Stella & Dot – Run your own fashion social selling business. Stella & Dot is so much more than a fashion brand – we are inspired by, and created for, strong women just like you! We designed a smart, stylish business that works when you do. Plus, Stella & Dot is more than just a company – it's a community. At Stella & Dot, success is defined by your happiness. It’s your business, your pace, your way.
Another way to get affordable child care: Pool your resources with several other working moms and hire one babysitter to watch all your children at the same time. Even without the sitter, you can get together with other WAHMs and let the kids play while you all work. "I found that if a child has a playdate, he or she is often amused long enough to allow you to do work that doesn't require extreme quiet," says freelance writer Melissa Dutton, of Columbus, Ohio, who also sometimes swapped child care for her two kids with another working mom a few hours a week. "I knew that she worked from home, too, so I offered to take her kid first, and it grew from there." 

I did work for a while, and then I got married, but when our first baby came along, we couldn’t really afford for me not to work at all. So I started a small editing business from home, which allowed me to bring in a little cash and keep up my professional skills. After a while, I wanted more regular work, so I started doing online tutoring. I set my hours around my husband’s schedule, and it all worked well.
Laura recounts how, in going out with her girlfriends, many of whom were stay-at-home moms, she was in the unique position to hear the gripes of wives talking about their husbands not coming home at night on time — and realize that their complaints were the same as her own husband’s. “Since I was friends with SAHMs, I listened and learned a lot about their frustrations which turned out to be about the same as Ron’s,” she remembers.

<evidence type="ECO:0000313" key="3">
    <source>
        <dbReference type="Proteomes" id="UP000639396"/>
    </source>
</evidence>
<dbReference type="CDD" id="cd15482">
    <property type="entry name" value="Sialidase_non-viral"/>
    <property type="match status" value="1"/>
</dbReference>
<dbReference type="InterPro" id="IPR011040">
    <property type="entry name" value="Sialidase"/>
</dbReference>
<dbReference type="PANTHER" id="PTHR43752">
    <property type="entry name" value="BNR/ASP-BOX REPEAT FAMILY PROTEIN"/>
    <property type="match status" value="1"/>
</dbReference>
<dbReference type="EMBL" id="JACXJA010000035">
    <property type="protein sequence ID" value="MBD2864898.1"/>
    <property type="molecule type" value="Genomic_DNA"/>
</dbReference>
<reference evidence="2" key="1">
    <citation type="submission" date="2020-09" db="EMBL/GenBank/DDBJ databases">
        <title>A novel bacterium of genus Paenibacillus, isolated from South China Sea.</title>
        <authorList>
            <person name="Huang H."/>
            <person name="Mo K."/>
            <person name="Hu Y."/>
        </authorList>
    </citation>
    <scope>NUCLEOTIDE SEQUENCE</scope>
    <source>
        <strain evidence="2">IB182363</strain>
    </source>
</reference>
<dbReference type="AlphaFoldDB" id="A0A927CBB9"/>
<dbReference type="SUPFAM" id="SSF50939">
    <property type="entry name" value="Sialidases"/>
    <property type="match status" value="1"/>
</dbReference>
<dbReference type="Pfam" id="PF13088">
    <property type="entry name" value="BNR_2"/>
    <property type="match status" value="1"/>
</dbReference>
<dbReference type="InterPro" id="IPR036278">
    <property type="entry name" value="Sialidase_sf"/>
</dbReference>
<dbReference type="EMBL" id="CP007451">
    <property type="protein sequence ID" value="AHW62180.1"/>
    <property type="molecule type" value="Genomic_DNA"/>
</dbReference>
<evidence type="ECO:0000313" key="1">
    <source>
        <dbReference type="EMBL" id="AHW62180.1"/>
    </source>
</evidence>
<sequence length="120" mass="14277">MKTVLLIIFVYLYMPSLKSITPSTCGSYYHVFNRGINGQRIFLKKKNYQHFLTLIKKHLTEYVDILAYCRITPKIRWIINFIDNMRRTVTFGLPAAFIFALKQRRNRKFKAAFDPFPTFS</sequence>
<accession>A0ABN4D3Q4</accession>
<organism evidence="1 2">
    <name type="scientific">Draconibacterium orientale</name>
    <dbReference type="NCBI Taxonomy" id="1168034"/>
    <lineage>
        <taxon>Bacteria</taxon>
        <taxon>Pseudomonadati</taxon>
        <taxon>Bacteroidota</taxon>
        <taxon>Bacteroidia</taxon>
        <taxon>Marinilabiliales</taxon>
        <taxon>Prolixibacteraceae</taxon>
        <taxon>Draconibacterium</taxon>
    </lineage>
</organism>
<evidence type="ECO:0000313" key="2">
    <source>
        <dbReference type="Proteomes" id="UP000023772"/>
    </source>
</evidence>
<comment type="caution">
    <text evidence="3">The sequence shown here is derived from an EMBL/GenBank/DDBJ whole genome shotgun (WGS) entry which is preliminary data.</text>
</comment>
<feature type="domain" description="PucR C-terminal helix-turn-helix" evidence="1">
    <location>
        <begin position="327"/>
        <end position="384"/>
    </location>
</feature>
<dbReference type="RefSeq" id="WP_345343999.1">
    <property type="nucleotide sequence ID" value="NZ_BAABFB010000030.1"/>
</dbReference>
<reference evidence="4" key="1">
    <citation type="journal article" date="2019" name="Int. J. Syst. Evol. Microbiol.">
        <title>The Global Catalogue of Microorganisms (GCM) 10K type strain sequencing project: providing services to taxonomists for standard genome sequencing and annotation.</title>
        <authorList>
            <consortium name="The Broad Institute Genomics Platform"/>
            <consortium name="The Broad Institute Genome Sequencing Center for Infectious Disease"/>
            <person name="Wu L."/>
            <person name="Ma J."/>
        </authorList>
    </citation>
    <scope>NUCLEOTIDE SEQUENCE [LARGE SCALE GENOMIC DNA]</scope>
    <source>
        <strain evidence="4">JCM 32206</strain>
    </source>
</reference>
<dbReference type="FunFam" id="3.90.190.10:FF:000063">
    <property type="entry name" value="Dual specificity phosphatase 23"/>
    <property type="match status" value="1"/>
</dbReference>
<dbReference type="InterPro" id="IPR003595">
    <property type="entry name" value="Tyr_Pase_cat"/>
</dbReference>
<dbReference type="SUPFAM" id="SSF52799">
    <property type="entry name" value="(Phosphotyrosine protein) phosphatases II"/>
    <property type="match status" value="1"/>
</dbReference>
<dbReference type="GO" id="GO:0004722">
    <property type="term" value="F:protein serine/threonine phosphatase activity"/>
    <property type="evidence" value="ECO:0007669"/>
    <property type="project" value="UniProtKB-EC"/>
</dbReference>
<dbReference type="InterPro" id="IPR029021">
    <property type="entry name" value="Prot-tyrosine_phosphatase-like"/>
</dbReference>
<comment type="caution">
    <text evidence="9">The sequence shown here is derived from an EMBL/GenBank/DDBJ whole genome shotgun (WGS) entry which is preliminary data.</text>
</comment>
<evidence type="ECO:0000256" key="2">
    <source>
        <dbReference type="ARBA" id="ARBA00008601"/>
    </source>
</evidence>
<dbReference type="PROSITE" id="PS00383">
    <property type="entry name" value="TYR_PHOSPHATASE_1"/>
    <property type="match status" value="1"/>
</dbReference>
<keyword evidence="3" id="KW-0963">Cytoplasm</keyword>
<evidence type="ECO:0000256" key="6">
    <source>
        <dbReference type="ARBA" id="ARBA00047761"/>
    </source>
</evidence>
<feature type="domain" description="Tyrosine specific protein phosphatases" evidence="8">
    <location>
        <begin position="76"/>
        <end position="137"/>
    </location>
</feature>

Meanwhile, Mark and his wife are secure enough in their marriage and feel completely comfortable poking fun at themselves. He relates the story of when a fellow non-traditional couple came over for brunch one weekend. “It was probably funny and ironic enough for a fly on the wall to witness two dads talking about the travails of raising preschoolers while their wives talked about business,” says Mark. “But the real ‘aha’ moment came as they were about to leave. Carol and I both wished Diana well as she navigated the pregnancy and impending birth with her career, and jokingly warned Bill that he was about to have his hands full. ‘Don’t feel sorry for Bill,’ Diana joked, ‘He’s got total job security now.’ With that, she gave him a loving pat on the rear end. It was funny, and we laughed, but I couldn’t help think I’d just witnessed a scene from the 1950’s except in reverse.”
But there is one scenario that these numbers cannot possibly reflect — the number of moms who have successfully launched part-time businesses or side hustles out of their homes. Although there is no hard data on those numbers, more than 8.6 million U.S. businesses are owned by women. Undoubtedly, many of those businesses are run by mothers who manage their businesses’ affairs while also keeping an eye on the kids.